With a name like Church & State, there was bound to be some controversy at downtown's buzziest brasserie and, sure enough, there have been chef shuffles and ownership kerfuffles, not to mention the odd location in the renovated Nabisco Building in an otherwise scary part of downtown. Now Walter Manzke (Bastide, Patina) is in command of the kitchen though, and the restaurant can get back to serving what is reputedly the best steak frites in town to hipsters who manage to snag one of the tiny tables lit by strings of glowing lights that somehow make the old industrial space cozy.
The all-American Manzke knows his way around French regional cuisine, as evidenced by the humongous, dark Burgundy escargots he bathes in a simple butter-garlic melt enshrouded by flaky puff pastry. The other hors d'oeuvres are traditionally French like mussels, onion soup, and steak tartare, but be adventurous and try the deliciously deep-fried pig's ears with béarnaise instead, or one of those fancy mason jars that seem to be à la mode these days, with choices like Provençal goat cheese with lavender honey, and terrine of foie gras with port-wine gelée.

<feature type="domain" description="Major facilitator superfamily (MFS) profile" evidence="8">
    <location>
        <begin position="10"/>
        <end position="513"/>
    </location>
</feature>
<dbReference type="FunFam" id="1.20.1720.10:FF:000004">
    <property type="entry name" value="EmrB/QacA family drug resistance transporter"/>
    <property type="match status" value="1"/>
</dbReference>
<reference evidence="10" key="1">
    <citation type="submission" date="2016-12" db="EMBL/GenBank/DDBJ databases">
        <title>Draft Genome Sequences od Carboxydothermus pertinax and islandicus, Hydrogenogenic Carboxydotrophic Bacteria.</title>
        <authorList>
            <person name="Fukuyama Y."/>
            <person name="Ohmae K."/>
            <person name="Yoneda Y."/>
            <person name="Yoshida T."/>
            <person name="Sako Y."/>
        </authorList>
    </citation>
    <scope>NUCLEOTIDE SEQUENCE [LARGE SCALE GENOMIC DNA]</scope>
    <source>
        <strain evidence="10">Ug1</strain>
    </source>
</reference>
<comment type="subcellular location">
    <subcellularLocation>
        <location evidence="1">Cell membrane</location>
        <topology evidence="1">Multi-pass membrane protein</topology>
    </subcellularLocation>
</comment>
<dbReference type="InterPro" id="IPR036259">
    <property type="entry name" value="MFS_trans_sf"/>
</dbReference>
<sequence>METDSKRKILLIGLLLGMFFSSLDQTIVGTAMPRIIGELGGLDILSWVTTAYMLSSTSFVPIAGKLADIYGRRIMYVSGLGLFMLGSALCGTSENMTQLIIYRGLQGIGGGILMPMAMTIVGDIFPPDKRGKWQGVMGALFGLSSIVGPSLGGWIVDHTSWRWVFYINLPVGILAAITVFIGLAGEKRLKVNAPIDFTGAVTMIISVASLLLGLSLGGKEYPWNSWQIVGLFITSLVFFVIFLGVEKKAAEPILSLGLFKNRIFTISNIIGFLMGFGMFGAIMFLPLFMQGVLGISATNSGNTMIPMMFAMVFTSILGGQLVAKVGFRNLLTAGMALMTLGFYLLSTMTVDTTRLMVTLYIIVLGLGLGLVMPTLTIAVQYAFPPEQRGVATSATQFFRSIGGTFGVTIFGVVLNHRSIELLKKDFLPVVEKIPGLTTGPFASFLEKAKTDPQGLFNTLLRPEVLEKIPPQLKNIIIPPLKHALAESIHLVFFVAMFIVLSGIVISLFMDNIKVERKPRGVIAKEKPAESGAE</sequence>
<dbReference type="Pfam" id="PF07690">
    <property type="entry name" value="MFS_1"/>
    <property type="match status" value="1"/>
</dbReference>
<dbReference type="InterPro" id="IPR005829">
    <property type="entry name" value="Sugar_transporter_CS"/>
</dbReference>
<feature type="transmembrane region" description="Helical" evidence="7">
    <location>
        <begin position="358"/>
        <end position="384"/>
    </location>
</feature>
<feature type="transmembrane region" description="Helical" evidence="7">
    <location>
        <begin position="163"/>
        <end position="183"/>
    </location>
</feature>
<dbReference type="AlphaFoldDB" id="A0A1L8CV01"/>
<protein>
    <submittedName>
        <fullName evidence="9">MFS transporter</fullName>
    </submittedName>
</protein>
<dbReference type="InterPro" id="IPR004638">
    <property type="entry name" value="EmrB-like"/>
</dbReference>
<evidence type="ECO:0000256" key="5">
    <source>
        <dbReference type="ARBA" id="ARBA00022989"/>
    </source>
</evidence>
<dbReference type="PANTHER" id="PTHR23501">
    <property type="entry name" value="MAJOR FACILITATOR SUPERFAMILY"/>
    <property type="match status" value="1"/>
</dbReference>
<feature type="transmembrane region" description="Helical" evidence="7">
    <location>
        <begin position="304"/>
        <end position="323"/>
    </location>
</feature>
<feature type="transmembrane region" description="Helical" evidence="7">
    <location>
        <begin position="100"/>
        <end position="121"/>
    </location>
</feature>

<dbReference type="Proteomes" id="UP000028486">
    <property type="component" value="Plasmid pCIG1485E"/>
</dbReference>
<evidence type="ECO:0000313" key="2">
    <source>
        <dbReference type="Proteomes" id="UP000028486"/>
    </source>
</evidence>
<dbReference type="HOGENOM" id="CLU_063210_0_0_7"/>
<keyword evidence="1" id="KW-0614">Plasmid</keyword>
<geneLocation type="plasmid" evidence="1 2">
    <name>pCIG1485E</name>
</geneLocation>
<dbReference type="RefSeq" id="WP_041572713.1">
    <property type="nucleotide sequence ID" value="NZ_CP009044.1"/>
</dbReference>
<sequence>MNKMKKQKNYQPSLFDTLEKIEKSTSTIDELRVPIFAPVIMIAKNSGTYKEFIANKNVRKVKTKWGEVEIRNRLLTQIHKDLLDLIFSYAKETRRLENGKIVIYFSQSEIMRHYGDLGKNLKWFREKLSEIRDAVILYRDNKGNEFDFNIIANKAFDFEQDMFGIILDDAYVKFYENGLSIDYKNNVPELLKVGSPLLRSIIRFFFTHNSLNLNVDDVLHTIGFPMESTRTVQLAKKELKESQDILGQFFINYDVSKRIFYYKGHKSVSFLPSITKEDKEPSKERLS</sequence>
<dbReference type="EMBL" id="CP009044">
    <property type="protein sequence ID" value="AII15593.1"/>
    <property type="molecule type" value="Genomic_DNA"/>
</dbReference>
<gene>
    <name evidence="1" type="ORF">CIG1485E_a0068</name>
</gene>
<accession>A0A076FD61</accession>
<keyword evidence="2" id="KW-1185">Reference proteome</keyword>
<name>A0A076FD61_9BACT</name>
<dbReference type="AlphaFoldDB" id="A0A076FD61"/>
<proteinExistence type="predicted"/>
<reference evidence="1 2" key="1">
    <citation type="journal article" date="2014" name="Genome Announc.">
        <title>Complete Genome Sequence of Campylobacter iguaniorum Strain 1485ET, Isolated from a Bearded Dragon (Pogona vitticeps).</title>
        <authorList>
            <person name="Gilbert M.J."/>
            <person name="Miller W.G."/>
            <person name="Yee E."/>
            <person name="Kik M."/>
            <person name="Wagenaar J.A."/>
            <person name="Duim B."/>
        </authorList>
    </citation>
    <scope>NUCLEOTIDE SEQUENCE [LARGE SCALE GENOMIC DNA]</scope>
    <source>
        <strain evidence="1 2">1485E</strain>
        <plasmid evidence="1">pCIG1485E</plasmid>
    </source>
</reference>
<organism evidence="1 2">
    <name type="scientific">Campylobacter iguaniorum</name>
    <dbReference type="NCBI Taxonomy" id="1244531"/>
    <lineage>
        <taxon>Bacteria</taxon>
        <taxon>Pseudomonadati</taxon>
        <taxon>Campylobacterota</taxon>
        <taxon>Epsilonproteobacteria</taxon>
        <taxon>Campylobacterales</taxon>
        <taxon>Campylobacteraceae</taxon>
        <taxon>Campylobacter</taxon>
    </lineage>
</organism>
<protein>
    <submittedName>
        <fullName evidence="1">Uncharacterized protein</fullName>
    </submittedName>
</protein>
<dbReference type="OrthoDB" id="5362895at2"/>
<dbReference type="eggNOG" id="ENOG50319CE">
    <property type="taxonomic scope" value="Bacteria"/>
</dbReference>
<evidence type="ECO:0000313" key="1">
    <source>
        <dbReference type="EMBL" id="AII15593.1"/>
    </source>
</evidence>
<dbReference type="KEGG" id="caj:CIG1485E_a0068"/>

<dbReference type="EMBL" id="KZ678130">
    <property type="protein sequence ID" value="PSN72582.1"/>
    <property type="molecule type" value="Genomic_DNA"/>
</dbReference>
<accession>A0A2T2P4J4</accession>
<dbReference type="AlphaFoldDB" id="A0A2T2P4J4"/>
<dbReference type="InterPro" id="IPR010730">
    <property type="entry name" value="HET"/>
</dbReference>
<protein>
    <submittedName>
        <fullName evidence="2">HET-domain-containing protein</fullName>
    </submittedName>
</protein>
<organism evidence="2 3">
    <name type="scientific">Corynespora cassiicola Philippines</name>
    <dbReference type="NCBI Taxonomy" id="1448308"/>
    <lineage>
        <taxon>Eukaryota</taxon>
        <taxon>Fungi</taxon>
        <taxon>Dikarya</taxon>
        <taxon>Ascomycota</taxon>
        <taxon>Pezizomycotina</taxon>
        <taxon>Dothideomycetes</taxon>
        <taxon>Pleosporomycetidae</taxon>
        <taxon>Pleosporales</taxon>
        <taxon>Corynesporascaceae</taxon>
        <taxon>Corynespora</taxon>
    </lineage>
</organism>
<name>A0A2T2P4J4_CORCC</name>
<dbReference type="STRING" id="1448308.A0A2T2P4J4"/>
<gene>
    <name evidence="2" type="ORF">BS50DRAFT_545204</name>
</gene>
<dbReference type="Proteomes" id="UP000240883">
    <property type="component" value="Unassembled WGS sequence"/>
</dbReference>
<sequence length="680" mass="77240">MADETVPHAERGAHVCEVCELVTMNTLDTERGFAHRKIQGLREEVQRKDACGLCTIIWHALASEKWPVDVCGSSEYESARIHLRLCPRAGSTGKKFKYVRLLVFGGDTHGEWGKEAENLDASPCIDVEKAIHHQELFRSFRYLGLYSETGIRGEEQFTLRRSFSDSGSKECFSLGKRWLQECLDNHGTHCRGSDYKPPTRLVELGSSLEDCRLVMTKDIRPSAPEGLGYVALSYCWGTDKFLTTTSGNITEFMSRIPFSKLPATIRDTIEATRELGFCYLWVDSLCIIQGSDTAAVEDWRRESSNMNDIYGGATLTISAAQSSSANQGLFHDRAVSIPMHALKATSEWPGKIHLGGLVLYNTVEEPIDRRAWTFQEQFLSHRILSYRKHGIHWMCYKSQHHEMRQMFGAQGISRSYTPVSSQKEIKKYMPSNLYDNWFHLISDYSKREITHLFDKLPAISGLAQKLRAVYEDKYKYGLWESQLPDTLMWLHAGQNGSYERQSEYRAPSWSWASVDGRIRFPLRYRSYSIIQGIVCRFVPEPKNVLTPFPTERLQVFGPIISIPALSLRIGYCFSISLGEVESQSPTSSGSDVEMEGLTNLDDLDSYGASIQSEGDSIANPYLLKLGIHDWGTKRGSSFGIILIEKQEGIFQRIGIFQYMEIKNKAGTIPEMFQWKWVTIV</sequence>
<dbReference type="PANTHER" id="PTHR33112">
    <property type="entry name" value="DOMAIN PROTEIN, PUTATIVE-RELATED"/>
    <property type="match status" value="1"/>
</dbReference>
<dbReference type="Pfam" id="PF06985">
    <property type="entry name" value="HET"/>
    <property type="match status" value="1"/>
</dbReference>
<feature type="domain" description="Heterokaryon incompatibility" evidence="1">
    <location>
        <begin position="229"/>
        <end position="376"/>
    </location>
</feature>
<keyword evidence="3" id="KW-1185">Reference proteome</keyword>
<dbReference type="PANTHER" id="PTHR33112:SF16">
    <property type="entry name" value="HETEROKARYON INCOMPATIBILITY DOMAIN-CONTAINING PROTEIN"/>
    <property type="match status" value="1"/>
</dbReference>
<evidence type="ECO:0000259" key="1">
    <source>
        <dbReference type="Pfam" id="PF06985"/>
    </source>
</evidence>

The arugula salad with Fuji apples, roasted almonds and porcini mushrooms is a crisp taste of autumn, while the enormous Alsatian tartes like the one with peaches, Brie and arugula over a buttery thin crust, make a great starter for the whole table
We already mentioned the medium-rare New York steak frites, but the sea bass with cherry tomatoes and summer shelling beans, or the briny Iowa pork chop with wild mushrooms make great alternatives. Many of the dishes come in a choice of full or "petite assiette" portions so you ration accordingly in order to have room for sides like the roasted cauliflower with garlic, sage and chili.
There is, of course, a cheese selection before irresistible desserts like a rich chocolate pot de crème with caramel, hazelnut and fleur de sel, a selection of seasonal fruit tarts with buttermilk ice cream, and a surprisingly light crème brulée. Chances are you'll still be sipping wine from one of the moderately priced selections on the French-only list (look for wines from Languedoc), but just in case, ask the sommelier if he has any beer (that's right, beer) pairings for dessert. As with the rest of this phenomenal menu, you just might be surprised.
Address: 1850 Industrial St.
Cross Street: Mill St.
Phone: (213) 405-1434
Hours: Tues-Fri 11:30am-2:30pm, Tues-Thurs 6:00-10:00pm, Fri-Sat 6:00-11:00pm